The illegal and extra legal activities that generate funds for laundering vary from country to country and from region to region. Among the legal activities are good governance, legal business concern, legal financial transactions through bonafide financial institutions, legitimate consumption, investment and development use of funds. These activities are pro-development. The illegal activities are drug trafficking, arms trade, prostitution, corruption in government and in the political class, corrupt public officials and in procurement, regulatory and state capture by corporate and banks, insider trading, stock market, X-Rate and Trade prices manipulation, organized crime, racketeering, extortion and gambling, transfer pricing and tax evasion, charities and other front companies.
There are two basic types of money laundering. The first type occurs through banks and other formal financial institutions.
It is the most common type, or at least the most commonly covered in the press. Funds are placed, layered and integrated. Electronic funds transfer, or e-banking, plays an important role in money laundering and economic crimes. Growing in importance is money laundering through non banking financial institutions (NBFIs) -through real estate transactions, security brokers, derivatives, the exchange rate market, leasing, insurance companies and others.
The second type of money laundering occurs through haw alas and other informal financial institutions, which in some parts of the world play a very important financial role. As the government enhances enforcement, supervision, and institutional development, notice should be taken of the substitutes to the formal financial sector. If the holes represented by those substitute are not plugged, they will grow in importance.
Laundered money is put to many uses, among them terrorist activity, where laundered funds supplement financing received from legal commercial activities and from state sources. A similar pattern can be seen in illegal political campaign funding. Funds that may well have been generated legally go through laundered transactions. When financial activity is legal it is quite likely to contribute to growth and development. The opposite is true of illicit activity, which usually compromised growth and development. Money laundering and other types of illegal activities have significant socio-economic development and financial costs. In addition, the complex links among grand corruption, money laundering and economic crime needs to be better understood. They vary from setting to setting.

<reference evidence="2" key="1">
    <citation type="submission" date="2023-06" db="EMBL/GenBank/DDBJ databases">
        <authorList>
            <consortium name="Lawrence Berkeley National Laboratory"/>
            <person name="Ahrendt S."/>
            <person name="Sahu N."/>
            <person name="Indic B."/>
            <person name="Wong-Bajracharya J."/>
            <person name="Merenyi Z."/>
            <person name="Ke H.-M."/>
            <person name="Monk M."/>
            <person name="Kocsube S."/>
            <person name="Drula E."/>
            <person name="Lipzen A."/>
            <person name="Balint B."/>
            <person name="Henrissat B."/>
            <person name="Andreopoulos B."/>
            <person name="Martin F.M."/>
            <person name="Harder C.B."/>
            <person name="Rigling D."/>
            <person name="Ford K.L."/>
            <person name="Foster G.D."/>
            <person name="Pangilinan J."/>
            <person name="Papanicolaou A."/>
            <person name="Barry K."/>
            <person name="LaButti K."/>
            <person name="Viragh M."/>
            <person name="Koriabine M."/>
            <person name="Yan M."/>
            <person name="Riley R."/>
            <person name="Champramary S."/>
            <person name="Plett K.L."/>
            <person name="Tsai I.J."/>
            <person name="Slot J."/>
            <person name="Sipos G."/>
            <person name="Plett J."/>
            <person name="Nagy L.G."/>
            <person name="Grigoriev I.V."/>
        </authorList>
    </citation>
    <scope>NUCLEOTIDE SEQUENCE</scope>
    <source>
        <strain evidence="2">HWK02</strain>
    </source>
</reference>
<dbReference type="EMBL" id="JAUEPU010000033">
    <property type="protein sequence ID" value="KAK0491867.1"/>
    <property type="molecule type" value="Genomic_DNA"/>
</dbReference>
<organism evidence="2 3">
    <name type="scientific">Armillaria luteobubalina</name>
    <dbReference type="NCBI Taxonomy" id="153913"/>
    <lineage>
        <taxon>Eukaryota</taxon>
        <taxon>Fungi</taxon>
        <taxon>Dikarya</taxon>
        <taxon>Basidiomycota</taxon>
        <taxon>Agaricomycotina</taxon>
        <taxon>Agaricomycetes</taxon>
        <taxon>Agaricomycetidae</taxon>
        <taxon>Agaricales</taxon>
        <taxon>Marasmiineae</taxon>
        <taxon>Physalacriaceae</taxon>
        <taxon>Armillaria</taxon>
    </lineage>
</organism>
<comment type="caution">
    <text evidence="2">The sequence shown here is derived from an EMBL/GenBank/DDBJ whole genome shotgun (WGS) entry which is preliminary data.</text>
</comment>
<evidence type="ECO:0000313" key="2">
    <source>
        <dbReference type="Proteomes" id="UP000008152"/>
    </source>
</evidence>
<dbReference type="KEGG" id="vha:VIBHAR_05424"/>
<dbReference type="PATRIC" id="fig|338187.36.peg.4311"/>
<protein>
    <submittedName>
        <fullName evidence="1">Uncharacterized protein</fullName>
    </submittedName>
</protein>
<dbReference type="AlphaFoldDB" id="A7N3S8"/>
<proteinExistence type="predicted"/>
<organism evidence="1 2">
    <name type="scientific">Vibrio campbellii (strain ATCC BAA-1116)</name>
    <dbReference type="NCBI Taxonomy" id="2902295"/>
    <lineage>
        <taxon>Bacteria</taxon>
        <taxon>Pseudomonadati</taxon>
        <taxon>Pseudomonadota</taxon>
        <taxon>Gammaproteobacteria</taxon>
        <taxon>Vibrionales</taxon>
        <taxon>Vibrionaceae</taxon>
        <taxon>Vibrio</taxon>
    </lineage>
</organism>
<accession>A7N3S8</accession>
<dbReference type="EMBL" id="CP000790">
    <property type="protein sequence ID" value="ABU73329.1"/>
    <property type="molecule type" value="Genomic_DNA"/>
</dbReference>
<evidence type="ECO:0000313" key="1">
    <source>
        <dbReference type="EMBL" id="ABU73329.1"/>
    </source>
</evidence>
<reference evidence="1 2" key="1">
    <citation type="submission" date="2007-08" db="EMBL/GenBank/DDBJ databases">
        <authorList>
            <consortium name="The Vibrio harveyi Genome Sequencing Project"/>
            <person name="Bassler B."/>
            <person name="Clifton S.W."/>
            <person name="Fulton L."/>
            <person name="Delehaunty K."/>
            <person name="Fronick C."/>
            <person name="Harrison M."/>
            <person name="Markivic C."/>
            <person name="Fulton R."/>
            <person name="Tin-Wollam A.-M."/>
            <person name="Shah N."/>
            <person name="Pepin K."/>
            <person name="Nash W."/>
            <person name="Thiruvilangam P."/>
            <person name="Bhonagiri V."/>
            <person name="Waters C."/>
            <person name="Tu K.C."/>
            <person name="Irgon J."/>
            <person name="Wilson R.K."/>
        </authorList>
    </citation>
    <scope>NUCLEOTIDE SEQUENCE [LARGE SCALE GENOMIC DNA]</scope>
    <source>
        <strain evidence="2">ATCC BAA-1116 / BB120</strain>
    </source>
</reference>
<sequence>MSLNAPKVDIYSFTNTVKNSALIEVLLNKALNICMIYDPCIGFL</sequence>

The work is divided into five chapters. Chapter one contains the introduction. In chapter two, we review the available literature on the subject matter. Chapter three discussed the methodology of the research as well as management of money laundering and economic crimes in the Nigerian economy and the effects in the financial services sector. Chapter four contains the analysis of new methods to launder money and illicit financial flows, their effects on financial institutions and the economy of the host country. Chapter five contains the summary findings, conclusion and recommendations.
1.2 STATEMENT OF PROBLEM
Nigeria finds herself at the verge of being sanctioned by the Financial Action Task Force (FATF) for lack of seriousness in the fight against money laundering. The truth is that money laundering is injurious to the global economy and the damage it does to the economy can easily spread to other economies. Besides, money laundering is capable of undermining the efficacy of a country’s monetary policy through arbitrary changes in money supply and distortion of resource allocation in the economy. The enormity of the resources involved in money laundering calls for serious concern. Armed with the purchasing power acquired through illegal activities, the money launderers are capable of penetrating perceived obstacles or hurdles in an effort to hijack economic, social and political power. They mobilize their ill-gotten wealth to penetrate both the law enforcement and judicial systems with incredible ease. They have access to the most advanced technological equipment in perpetrating their nefarious activities. Such activities undermine public confidence in the judicial system and this in turn projects a negative image of the country to the outside world-a disincentive to prospective foreign investors.